Enamel Defects (Chalky Teeth)

Enamel Defects (Chalky Teeth)

Enamel Hypomineralisation is a condition where the tooth enamel, commonly on the molars, contains less mineral and is thereby softer and like chalk.

The incidence of this in children is quite high – between 15-20% or 1 in 6 children. These figures have been established from over 40 different studies. Within these cases there is a large spectrum of variation – it can vary from very mild to very major.

It has become apparent in the last couple of years in dental circles that it is not necessarily linked to decay. As the enamel on these teeth are softer, improving daily preventive care is paramount to reduce the breakdown of these teeth.

The cause is not fully understood. While we think genetics may play a part, there may be other factors such as environmental or otherwise.

WHAT HAPPENS TO CHILDREN’S TEETH WHO HAVE THIS CONDITION?

Chalky teeth can be very sensitive when brushed, causing children to avoid cleaning them. Bacterial and food that is not brushed away can hasten decay starting in these teeth.

The tooth most commonly affected first is the adult molar that arrives at the age 6 or 7.

WHY ARE CHALKY TEETH A BIG CONCERN FOR DENTISTS AND PARENTS?

Essentially, they are very difficult to treat.

They are very hard to fill because the materials that are used for fillings are designed to adhere to enamel that is healthy and has minerals in it. Without the proper amount of mineral, fillings just don’t stick and the tooth just continues to break.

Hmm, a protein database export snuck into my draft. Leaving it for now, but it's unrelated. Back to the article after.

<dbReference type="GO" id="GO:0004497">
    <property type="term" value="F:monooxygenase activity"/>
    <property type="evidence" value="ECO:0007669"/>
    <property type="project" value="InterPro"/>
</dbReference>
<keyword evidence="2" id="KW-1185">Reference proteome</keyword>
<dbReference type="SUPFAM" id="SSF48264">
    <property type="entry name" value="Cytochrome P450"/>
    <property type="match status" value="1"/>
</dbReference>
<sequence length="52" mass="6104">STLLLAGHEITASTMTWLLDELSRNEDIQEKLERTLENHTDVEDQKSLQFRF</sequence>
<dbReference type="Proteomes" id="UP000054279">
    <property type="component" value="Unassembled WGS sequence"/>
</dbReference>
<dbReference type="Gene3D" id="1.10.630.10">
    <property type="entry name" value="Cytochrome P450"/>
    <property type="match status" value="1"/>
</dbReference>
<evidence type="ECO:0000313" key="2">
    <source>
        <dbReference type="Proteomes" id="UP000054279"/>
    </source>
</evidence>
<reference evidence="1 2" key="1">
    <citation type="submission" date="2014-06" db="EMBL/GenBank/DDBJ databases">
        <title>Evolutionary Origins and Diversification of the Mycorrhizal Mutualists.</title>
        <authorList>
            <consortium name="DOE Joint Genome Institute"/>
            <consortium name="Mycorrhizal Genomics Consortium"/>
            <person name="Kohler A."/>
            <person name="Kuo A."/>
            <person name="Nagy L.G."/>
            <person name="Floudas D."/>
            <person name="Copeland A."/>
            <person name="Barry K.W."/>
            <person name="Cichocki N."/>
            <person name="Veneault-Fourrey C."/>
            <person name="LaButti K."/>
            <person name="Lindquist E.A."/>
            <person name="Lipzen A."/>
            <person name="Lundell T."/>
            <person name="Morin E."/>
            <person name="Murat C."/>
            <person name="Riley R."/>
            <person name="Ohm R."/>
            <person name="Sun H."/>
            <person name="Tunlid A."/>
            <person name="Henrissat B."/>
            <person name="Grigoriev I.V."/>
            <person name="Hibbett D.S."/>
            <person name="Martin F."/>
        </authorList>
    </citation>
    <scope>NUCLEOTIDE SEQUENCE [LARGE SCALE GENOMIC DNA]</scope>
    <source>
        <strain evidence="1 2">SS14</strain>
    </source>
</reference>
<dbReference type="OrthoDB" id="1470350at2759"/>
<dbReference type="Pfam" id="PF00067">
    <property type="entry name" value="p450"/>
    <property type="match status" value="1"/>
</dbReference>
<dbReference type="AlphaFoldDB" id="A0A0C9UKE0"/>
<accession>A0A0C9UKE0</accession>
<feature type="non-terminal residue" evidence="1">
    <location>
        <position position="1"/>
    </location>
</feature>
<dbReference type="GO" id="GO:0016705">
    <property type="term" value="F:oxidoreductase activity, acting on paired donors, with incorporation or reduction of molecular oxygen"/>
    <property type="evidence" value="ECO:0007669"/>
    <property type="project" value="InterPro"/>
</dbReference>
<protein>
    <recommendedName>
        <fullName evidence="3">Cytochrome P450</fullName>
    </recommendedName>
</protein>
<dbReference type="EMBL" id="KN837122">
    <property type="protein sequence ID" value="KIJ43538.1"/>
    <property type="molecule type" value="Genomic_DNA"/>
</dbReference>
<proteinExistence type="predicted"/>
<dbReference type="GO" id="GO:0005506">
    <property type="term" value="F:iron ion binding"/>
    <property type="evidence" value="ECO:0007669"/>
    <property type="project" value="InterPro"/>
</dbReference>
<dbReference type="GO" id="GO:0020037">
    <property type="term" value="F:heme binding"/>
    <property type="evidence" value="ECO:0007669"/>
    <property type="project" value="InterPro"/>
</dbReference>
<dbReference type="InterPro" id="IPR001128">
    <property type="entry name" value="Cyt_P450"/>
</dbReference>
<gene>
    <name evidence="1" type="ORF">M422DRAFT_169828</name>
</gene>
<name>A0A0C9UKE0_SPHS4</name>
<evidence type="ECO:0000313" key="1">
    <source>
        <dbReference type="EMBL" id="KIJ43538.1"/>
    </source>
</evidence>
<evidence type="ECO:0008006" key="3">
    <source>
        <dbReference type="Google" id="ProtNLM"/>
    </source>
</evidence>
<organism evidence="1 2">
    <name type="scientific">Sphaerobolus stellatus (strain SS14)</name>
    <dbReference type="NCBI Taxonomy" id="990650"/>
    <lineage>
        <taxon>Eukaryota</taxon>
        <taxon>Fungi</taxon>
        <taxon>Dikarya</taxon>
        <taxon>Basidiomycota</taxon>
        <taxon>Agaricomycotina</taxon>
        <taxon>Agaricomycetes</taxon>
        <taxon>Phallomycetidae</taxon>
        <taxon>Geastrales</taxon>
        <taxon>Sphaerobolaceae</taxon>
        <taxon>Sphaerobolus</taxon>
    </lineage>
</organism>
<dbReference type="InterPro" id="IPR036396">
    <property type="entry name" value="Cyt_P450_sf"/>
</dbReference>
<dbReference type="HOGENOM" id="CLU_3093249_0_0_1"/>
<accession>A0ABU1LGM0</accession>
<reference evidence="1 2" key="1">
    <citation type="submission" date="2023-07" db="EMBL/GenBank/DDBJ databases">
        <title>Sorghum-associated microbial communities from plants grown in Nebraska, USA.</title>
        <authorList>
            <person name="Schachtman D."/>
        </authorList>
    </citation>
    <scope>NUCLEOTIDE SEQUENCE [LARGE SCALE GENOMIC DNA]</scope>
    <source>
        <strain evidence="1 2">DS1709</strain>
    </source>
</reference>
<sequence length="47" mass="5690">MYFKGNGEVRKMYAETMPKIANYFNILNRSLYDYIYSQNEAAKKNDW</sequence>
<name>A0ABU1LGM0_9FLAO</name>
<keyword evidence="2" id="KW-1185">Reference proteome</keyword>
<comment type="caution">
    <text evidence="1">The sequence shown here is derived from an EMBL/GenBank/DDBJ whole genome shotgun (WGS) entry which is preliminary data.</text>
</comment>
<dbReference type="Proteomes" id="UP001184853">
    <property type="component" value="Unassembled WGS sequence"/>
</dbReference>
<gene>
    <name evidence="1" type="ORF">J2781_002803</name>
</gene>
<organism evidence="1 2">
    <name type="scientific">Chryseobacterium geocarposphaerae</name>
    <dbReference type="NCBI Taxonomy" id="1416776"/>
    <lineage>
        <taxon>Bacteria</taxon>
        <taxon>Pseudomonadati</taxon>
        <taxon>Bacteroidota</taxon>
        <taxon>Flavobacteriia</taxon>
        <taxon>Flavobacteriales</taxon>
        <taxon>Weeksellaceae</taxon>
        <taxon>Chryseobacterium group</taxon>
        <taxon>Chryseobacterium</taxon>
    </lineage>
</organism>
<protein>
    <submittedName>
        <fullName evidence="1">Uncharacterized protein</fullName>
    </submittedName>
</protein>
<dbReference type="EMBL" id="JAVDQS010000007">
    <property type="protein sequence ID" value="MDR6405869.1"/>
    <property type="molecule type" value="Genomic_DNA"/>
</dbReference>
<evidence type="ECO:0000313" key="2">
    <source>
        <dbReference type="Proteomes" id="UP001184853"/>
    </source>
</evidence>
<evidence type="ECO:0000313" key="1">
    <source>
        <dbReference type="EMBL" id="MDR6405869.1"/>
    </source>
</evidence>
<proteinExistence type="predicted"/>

Treatment planning for these teeth can be complex and may need joint assessment with an orthodontist to ensure an optimal outcome. Depending on the severity, full coverage crowns might be needed to protect all surfaces of the tooth. In some more advanced cases, removal might be the best option in the long term.

Treatment planning for these teeth can be complex and may need joint assessment with an orthodontist to ensure an optimal outcome. Depending on the severity, full coverage crowns might be needed to protect all surfaces of the tooth. In some more advanced cases, removal might be the best option in the long term.

WHAT CAN PARENTS DO FOR CHALKY TEETH?

The best thing to do is identify if this condition is present early (chalky molars can be in baby teeth too!) – so get your kids in for a checkup at age 3 or 4. If we can identify this condition early, we can start good preventive care to maintain the tooth’s integrity, slow down any further tooth breakdown if present and eliminate pain.

Another key age for us to check for hypomineralised teeth is at age 6-7 years old when the first permanent molar comes through. As mentioned above, early detection means that good home dental care can be implemented to protect these softer teeth.
Empowering and motivating your child to care for their own teeth is something parents can do to help care of these teeth with softer enamel.

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